As the House rolls out articles of impeachment against President Trump, Rev. Susan K. Williams Smith finds parallels between the Ukraine affair and a much older practice in U.S. politics: voter suppression, particularly of black votes. Even as Trump fights to save his own presidency and erase Barack Obama’s, she explains that Trump’s party learned a great deal from Obama — and has sought to weaponize it against black voters.

Meanwhile, the Trump administration continues “governing” — by finalizing a rule to cut off food aid for 700,000 Americans. This week, Sherry Brennan shares her own story of how growing up on food stamps helped her become a successful adult. Families today deserve the same investment, she argues.

Also this week, Americans not glued to impeachment proceedings are up to something else: holiday shopping. A few can even return to a recently re-opened Toys ‘R’ Us store. As Sarah Anderson explains, the chain’s former workers are organizing to prevent more jobs like theirs from being killed by rapacious private equity firms.

Finally, as a lawsuit against the SAT moves ahead in California, sociologist and educator Jill Richardson explains how standardized testing is biased and unhelpful. Jim Hightower calls out Democratic politicians who tread lightly around universal health care. And Khalil Bendib thinks it’s remarkable that the U.S. is criticizing China’s (certain awful) treatment of Muslims.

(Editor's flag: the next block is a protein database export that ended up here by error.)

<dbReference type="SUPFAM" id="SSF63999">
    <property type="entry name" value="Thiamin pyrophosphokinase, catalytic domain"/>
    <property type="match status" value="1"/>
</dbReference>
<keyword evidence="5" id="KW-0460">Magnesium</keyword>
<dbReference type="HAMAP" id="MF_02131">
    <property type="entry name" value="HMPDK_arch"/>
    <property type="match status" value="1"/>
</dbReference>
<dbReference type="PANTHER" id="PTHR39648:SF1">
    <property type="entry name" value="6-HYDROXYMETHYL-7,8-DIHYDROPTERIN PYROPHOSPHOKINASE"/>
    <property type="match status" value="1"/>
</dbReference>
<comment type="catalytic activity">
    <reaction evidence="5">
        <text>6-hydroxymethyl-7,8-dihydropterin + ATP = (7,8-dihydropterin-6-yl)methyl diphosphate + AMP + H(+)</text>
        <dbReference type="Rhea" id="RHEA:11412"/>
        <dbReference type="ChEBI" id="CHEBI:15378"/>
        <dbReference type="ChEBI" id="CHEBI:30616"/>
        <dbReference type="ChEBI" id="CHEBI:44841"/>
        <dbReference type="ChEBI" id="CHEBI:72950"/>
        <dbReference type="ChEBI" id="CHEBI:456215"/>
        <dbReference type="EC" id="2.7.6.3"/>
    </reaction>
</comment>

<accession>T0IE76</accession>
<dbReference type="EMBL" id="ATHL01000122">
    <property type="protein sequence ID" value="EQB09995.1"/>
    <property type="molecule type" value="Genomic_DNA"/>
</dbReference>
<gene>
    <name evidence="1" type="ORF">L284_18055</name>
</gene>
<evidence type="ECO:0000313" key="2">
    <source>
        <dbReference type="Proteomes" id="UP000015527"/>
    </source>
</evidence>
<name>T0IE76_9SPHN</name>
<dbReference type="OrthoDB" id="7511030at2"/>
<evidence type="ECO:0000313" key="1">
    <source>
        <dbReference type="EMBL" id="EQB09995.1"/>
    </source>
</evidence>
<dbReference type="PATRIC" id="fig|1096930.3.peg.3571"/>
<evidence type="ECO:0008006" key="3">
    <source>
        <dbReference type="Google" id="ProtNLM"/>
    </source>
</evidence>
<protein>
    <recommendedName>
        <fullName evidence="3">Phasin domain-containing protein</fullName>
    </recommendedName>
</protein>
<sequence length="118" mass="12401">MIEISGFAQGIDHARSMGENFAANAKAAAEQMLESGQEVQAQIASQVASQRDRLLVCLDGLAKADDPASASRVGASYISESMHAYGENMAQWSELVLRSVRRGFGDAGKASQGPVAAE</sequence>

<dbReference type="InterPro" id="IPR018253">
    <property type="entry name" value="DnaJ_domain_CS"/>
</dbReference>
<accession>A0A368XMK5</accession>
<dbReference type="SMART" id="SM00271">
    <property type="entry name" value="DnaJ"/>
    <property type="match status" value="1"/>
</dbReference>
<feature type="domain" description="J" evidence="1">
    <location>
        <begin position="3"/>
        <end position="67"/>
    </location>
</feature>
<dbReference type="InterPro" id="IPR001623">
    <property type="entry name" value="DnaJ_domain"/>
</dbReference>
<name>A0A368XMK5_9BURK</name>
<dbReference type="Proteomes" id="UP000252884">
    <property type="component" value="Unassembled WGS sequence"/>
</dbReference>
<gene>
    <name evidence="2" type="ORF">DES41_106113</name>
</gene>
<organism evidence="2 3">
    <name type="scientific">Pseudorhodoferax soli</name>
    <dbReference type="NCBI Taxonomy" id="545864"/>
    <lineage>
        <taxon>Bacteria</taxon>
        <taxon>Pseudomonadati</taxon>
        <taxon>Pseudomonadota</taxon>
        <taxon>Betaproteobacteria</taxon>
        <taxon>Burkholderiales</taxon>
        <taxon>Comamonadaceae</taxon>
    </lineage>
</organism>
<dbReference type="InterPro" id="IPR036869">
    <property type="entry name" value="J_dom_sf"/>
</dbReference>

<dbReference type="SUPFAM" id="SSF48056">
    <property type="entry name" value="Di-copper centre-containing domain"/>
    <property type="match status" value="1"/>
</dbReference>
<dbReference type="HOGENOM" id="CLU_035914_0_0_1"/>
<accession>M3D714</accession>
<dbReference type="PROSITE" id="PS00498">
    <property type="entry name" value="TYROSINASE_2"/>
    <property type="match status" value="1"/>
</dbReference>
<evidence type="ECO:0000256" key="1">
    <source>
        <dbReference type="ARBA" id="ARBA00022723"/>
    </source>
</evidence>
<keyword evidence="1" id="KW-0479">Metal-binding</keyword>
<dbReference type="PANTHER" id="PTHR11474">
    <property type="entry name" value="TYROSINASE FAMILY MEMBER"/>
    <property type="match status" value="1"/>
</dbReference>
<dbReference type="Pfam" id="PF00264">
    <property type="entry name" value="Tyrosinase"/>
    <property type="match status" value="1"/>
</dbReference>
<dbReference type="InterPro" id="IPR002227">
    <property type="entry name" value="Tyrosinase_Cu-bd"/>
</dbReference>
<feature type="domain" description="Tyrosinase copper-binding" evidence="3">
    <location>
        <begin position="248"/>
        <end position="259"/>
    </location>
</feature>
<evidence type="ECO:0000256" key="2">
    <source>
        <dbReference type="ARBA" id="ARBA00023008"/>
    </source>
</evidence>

New This Week…

A Holiday Comeback for Toys ‘R’ Us? | Sarah Anderson
Retail workers are organizing to make sure private equity firms can’t make money by putting people out of work.

Cutting Food Aid Promotes Hunger, Not Work | Sherry Brennan
As a kid, food stamps helped me eat, study, and succeed as an adult. Americans today deserve the same investment.

What Trump and the GOP Learned from Obama | Rev. Susan K. Williams Smith
They learned to embrace popular organizing and to fear — and suppress — the black vote.

Standardized Tests Are Biased and Unhelpful | Jill Richardson
Research shows they hurt poor students and students of color, while failing to predict success in college.

Who’s Afraid of Medicare for All? | Jim Hightower
Not ordinary Democrats or independents — just insurance companies, lobbyists, and old-line politicians.

Less Unholy Than Thou | Khalil Bendib
The U.S. is condemning China’s treatment of Uighur Muslims, but not with much moral authority.

In Case You Missed It…

End the Wars, Win the Antiwar Vote | Peter Certo
Hard data shows ending our wars would be smart politics — and the first step toward repairing a moral calamity.

Can Plantations Be Redeemed? | Tracey L. Rogers
Thoughtful plantation tours can help us lean into our discomfort — and reconcile a painful past.

Is Marijuana a Gateway Drug? | Jill Richardson
For me, it’s a gateway to pain relief. For others, its prohibition is a gateway to mass incarceration.

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Peter Certo is the editorial manager of the Institute for Policy Studies and editor of OtherWords.org.